Investors Scrutinizing the Regulators

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Fox Guarding the Hen House








Monday 3 December 2007 Lundi 3 décembre 2007


Mr. Michael Prue: My question is for the Minister of Finance. I’d like to preface my question to the minister with a couple of quotes which were taken directly from Ed Waitzer, the former chair of the Ontario Securities Commission, as reported in this weekend’s Toronto Star.

The first quote is very simple: “The [securities] regulators are becoming like the people they’re trying to regulate.”

Quote number two: “They’re spending their time managing reputations instead of getting results. There’s not a lot of accountability. They can talk a big game, and the fact is they don’t deliver.”

To the minister, what concrete action is your ministry going to take to fix what even industry insiders are calling an international embarrassment?

Hon. Dwight Duncan: We continue to work with the OSC. The first concrete measure is, we will continue to support a single securities regulator in this country. I would point out to the member opposite that every other major western capital market has a single security regulator. All the experts—and I’ve met with a number of them since assuming this portfolio—say that that is, first and foremost, the most important thing that we can do in the context of better enforcement. For instance, in the United States they have one security regulator; in Great Britain they have one security regulator; and in France. All of the individuals that I have spoken with to date have indicated that’s a first important step.

In addition, there are a number of other steps that can be taken and we are in the process of looking at those. I would be happy to respond to that in the member’s supplementary question.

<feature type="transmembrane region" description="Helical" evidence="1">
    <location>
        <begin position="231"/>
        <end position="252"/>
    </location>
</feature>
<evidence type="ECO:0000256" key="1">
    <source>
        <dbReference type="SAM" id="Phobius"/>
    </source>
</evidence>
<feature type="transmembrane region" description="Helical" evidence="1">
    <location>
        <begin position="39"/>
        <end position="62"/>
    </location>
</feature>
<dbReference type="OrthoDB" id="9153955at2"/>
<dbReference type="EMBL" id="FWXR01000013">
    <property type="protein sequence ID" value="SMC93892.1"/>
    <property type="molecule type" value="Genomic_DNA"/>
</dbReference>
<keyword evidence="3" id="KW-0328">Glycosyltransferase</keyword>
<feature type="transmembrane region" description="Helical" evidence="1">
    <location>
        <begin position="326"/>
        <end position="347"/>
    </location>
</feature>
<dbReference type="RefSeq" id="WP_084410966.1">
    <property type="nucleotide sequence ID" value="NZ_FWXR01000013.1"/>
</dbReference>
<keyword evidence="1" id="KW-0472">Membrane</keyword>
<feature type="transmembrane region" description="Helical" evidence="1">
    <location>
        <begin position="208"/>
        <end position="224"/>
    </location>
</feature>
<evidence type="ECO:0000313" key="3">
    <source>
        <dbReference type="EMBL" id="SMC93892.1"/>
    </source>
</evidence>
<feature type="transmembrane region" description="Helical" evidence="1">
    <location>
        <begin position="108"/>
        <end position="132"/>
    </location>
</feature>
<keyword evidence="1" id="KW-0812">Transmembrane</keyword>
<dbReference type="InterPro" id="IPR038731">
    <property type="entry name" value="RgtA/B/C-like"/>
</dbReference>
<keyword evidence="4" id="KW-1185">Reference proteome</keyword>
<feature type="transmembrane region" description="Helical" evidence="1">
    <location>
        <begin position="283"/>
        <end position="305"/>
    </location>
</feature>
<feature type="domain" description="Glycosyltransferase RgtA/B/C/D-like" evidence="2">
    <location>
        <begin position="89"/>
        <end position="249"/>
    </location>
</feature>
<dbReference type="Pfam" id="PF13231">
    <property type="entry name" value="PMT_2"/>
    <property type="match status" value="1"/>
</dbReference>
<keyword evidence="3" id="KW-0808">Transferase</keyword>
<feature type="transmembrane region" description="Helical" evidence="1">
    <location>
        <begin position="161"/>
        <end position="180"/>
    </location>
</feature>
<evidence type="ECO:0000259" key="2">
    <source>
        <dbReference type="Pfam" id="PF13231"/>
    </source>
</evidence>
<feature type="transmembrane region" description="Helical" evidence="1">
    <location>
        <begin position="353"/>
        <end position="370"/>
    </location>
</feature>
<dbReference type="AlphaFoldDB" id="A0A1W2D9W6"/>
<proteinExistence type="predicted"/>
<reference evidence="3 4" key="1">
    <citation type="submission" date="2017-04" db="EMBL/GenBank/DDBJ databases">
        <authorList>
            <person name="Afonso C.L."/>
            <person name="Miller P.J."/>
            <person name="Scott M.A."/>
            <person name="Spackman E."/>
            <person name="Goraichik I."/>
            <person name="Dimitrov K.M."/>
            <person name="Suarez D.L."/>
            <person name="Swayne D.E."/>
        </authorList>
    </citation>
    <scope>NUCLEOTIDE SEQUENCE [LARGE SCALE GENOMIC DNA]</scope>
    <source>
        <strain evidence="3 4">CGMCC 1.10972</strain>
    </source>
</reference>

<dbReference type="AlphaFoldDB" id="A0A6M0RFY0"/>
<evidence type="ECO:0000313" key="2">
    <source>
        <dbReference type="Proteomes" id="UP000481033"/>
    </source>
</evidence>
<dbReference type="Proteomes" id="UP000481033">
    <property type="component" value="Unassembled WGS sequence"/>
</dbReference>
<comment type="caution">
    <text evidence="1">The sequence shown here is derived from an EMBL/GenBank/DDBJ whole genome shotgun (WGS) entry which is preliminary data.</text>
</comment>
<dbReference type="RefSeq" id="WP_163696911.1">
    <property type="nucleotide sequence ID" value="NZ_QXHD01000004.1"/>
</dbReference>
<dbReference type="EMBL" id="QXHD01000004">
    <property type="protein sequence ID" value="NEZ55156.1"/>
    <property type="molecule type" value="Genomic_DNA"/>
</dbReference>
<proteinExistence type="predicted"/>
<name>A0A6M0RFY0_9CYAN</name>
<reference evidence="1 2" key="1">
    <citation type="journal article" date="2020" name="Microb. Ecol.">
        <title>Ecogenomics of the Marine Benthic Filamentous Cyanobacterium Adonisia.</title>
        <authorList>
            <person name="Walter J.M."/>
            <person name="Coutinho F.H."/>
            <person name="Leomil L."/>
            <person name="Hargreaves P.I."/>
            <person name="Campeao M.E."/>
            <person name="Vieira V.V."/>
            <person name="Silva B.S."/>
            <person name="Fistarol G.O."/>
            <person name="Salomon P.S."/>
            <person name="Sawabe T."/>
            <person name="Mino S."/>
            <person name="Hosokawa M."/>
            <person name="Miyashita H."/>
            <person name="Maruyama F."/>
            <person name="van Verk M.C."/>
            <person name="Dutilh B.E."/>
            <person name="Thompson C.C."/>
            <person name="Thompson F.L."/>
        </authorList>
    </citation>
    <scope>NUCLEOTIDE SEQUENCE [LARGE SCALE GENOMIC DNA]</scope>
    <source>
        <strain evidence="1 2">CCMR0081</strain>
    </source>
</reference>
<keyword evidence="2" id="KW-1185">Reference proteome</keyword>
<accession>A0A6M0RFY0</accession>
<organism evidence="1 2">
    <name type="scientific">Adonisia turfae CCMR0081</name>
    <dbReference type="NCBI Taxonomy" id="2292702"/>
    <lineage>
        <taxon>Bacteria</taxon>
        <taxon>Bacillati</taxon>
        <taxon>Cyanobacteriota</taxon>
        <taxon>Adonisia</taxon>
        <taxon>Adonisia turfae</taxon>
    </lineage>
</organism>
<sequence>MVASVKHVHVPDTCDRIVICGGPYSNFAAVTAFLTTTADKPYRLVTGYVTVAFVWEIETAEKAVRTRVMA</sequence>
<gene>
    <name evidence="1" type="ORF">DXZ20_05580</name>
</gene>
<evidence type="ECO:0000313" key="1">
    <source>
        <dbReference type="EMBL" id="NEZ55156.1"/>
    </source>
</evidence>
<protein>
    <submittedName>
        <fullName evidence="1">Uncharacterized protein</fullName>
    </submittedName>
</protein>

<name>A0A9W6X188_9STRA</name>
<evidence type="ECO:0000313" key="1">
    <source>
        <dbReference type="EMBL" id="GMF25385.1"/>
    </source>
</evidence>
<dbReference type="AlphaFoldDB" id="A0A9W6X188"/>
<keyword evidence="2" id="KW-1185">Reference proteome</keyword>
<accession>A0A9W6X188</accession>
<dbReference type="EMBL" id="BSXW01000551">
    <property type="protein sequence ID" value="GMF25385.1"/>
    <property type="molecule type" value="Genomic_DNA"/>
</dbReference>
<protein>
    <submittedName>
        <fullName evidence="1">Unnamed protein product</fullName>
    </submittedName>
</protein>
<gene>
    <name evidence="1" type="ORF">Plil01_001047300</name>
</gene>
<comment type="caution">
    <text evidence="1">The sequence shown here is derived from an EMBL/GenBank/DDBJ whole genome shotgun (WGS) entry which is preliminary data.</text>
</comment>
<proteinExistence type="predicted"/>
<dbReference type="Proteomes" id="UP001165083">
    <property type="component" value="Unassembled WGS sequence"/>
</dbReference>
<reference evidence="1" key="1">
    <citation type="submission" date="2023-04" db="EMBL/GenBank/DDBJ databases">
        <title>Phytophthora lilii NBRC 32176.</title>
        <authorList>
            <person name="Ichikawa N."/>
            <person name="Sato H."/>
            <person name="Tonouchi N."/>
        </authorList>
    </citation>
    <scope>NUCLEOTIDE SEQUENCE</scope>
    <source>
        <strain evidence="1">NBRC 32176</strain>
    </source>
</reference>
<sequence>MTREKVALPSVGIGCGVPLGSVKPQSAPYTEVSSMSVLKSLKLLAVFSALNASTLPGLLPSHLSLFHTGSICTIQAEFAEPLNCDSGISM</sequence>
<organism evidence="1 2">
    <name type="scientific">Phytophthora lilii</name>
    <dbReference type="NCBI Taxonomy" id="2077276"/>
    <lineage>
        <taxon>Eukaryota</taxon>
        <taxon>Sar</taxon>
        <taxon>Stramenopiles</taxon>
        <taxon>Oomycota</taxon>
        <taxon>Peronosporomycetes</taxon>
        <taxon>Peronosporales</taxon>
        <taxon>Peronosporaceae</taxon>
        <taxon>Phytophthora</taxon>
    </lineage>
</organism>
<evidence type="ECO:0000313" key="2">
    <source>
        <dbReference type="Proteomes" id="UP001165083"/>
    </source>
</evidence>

Mr. Michael Prue: I listened intently to the minister and I didn’t hear any specifics on what he can do, not what he wants to do; nothing specific at all about what he can do and will do. So let me help him out a little bit with two recommendations from the last session’s finance committee report that looked at securities issues. The all-party committee suggested that the minister could end the conflict of interest at the OSC by separating out its investigative functions from its adjudicative functions. The all-party committee recommended that the minister could end the conflict of interest amongst securities dealers by no longer allowing the dealer trade association to investigate and rule on industry complaints.

My question is simple: These were two simple recommendations from almost three years ago. When are we going to see action on them?

Hon. Dwight Duncan: I am pleased to report that we have added 16 additional enforcement staff to the OSC’s enforcement unit, which will be in place by March 31, 2008, which are part of their staffing plans that were included in budgets that were submitted to you. The Attorney General is also reviewing a report on enhancing the enforcement of capital market offences.

The member opposite knows that there are a number of issues beyond the strict regulatory ones. There’s the question of enforcement. There’s the question of law enforcement agencies. But again, first and foremost, what is most significant is that this country get a single securities regulator. This government and this Premier will continue to stand up for Ontario investors in trying to ensure that we get that that single securities regulator, which is the most important thing any government can do in terms of securities safety.